Hong Kong stocks slip before Alibaba, Chinese tech peers release earnings while oil, casino firms add to gloom
- Alibaba and Baidu are seen reporting a 17 per cent and 82 per cent slide in quarterly earnings, based on consensus estimates
- Oil stocks weaken oil supply concerns while concession worries dominate Macau casino operators
Hong Kong stocks fell as oil companies and casino operators tumbled. Alibaba Group Holding led tech peers lower before earnings reports that may show the effects of regulatory crackdown on Chinese tech giants.
The Hang Seng Index retreated 0.5 per cent to 25,595.19 at the local noon trading break. The gauge had rallied 3.8 per cent in the preceding six days in its longest run since mid-February on policy easing bets and optimism surrounding US-China ties.
The Hang Seng Tech Index declined 0.7 per cent, dragged down by NetEase‘s 3.7 per cent slump and Meituan’s 1.6 per cent loss. China’s Shanghai Composite Index added 0.2 per cent. Alibaba fell 0.6 per cent and Sunny Optical lost 3.3 per cent.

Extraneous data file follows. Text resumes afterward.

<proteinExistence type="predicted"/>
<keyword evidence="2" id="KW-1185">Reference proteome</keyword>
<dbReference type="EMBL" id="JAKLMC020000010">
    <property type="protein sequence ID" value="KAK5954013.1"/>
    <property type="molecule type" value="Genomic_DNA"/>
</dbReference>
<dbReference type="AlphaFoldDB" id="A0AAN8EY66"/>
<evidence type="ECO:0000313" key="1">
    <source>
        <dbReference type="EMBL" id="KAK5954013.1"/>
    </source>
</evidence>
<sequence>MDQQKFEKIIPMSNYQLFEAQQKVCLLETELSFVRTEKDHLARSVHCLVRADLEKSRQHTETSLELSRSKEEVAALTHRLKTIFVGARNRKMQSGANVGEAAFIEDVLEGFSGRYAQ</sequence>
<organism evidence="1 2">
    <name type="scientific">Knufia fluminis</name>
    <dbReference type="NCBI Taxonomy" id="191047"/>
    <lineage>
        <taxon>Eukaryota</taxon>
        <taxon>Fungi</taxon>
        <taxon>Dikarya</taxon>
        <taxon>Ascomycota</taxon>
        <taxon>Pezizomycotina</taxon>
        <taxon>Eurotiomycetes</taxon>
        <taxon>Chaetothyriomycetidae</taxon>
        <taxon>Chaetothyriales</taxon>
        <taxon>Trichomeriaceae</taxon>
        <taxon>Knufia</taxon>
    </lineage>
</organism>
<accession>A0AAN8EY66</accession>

Alibaba, the owner of this newspaper, may report a 17 per cent slide in earnings from a year earlier when the e-commerce group releases its third-quarter report card on Thursday, according to the consensus among analysts tracked by Bloomberg. Separately, Baidu is expected to log an 82 per cent slump in profitability.
China’s biggest oil companies added to the weaker sentiment, following a report by the Post that the US has asked China to release its oil reserves as part of discussions on economic cooperation. More supply will help temper recent gains in crude prices and ease pressures on global inflation. CNOOC and PetroChina fell by more than 0.5 per cent.
Elsewhere, Macau casino operators also took a hit as uncertainty plagued the extension and status of their gambling concessions. Galaxy Entertainment retreated 1.1 per cent while Sands China declined 1.7 per cent.
Macau’s chief executive Ho Iat Seng on Tuesday remained tightlipped on the expected timeline for revisions to gaming licenses, despite its expiry due next June.
Guotai Epoint Software, a developer of software products, dropped 2.7 per cent in its Shanghai debut. While investors might be used to reaping outsized gains from IPOs in the mainland, listing reforms introduced in August could mean more frequent first-day losses and shrinking returns.
Major markets in Asia-Pacific were lower on Wednesday. The South Korean and Japanese benchmark each retreated 1 per cent, while Japanese equities slipped 0.4 per cent. US equities advanced overnight on strong retail sales.
Author: Cheryl Heng, SCMP